This week, the Moultrie County Health Department encourages you to Talk, Test, and Treat to protect your health.
STDs and the Facts
- Sexually transmitted diseases (STDs) can affect people of all age groups and occur from a single exposure.
- Estimates suggest that nearly half of all STD cases occur in adolescents and young adults aged 15 to 24 years.
- STDs can spread between individuals via sexual and non-sexual activity, such as intravenous drug use. Women who are pregnant and infected with an STD may be at risk of transmitting the illness to their unborn child.
- STD infections may have no initial symptoms. Regardless, the infection is still transmissible to others.
- Doctors can treat many STDs with antivirals and use antibiotics to cure others.
- We can reduce the risk of STD infection from Hepatitis B Virus and Human Papillomavirus with vaccines.
- The best protection against an STD infection is personal knowledge and prevention.
- If you suspect possible exposure to an STD, it is essential to talk to a medical provider regarding your concern.
- STDs should be diagnosed and treated as soon as possible. Choosing to ignore an STD exposure or infection can result in serious health problems, including chronic infections, infertility, cancer, and death.
Whether you are sexually active or thinking about becoming sexually active, here’s how you can Talk, Test, and Treat to protect your health.
#1 - TALK
Before you become sexually active, educate yourself on STD awareness and prevention. Talk to your partner about STDs and the need to protect your health. Consider STD testing before becoming sexually active.
Seek credible information resources, such as the CDC (online) or your local health department, or talk to your healthcare provider for advice on protecting yourself.
If you suspect that you have been exposed to an STD or are experiencing STD symptoms, seek medical attention as soon as possible and discuss your concern with your healthcare provider. Be open and honest regarding your potential exposure and symptoms.
This conversation will assist your healthcare provider in determining which tests and treatments you may need.
#2 - TEST
Get tested. It’s the only way to know if you have an STD.
If you are sexually active or have been a victim of sexual assault, getting tested as soon as possible is one of the most important things you can do to protect your health.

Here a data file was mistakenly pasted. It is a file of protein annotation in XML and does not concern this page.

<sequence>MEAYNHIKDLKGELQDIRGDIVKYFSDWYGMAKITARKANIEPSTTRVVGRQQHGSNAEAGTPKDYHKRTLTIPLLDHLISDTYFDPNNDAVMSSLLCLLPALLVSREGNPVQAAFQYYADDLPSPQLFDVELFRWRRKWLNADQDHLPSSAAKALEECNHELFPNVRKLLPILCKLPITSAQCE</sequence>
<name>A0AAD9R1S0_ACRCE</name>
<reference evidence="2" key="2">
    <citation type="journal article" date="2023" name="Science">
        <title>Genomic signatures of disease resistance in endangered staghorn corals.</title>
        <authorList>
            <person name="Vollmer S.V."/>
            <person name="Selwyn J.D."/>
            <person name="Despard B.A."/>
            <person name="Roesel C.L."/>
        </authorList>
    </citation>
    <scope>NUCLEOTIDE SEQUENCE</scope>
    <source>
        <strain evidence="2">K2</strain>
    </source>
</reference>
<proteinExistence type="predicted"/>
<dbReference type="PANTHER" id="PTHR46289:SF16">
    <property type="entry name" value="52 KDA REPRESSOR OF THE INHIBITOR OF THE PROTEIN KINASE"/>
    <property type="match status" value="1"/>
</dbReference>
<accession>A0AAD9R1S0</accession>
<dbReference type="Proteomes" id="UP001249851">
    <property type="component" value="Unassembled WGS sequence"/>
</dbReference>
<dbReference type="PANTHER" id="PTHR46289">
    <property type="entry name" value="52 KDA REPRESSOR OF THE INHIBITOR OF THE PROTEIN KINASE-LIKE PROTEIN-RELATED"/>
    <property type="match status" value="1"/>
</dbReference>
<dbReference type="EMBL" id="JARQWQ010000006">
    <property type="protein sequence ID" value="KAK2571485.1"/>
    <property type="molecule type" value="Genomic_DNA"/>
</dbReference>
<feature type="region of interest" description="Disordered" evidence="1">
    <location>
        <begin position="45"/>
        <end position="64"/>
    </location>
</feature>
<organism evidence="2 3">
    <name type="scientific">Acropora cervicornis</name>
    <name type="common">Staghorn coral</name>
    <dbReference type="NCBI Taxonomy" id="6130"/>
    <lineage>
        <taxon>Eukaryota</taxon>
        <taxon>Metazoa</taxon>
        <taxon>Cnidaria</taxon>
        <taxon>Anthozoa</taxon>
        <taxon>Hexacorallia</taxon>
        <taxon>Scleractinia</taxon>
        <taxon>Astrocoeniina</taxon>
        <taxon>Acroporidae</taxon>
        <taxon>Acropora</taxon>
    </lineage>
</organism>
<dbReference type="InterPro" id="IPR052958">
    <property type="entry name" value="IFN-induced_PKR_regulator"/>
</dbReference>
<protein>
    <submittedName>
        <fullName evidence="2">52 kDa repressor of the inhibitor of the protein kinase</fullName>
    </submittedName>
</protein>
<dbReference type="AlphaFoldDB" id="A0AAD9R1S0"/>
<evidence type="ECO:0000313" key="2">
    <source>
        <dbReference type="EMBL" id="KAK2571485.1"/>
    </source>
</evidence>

The CDC offers a list of STD testing recommendations. In addition to traditional doctor office visits, other options for STD care may include:
- Express Care Sites that allow walk-in STD testing and treatment appointments without a complete clinical exam
- Pharmacies and retail clinics that have on-site testing and treatment
- Video or phone appointments may be a convenient option to speak privately with your healthcare provider
- At-home collection options that allow you to collect a sample and take or mail it to a lab for testing
You may feel uncomfortable talking with your regular healthcare provider about STDs. If so, the Moultrie County Health Department can help you find a clinic near you for confidential testing that’s free or lower in cost.
#3 - TREAT
If you test positive for an STD, start working with your healthcare provider immediately to find your best treatment option.
Some STDs are curable with proper medication, and most are treatable. You can help the effectiveness of your treatment by following these guidelines:
- Begin the treatment plan recommended by your healthcare provider as soon as possible.
- Take all medication exactly as prescribed, regardless of whether you start feeling better or your symptoms disappear.
- Don’t share your prescribed medicines with anyone.
- Stay in contact with your healthcare provider throughout the treatment period. Do not stop or change the treatment plan without your provider’s knowledge.
- Don’t engage in sexual activity again until you and your partner have completed treatment.
If you have further questions about STDs or the Talk, Test, and Treat guidelines, you can contact the Moultrie County Health Department at (217) 728-4114. All calls are strictly confidential.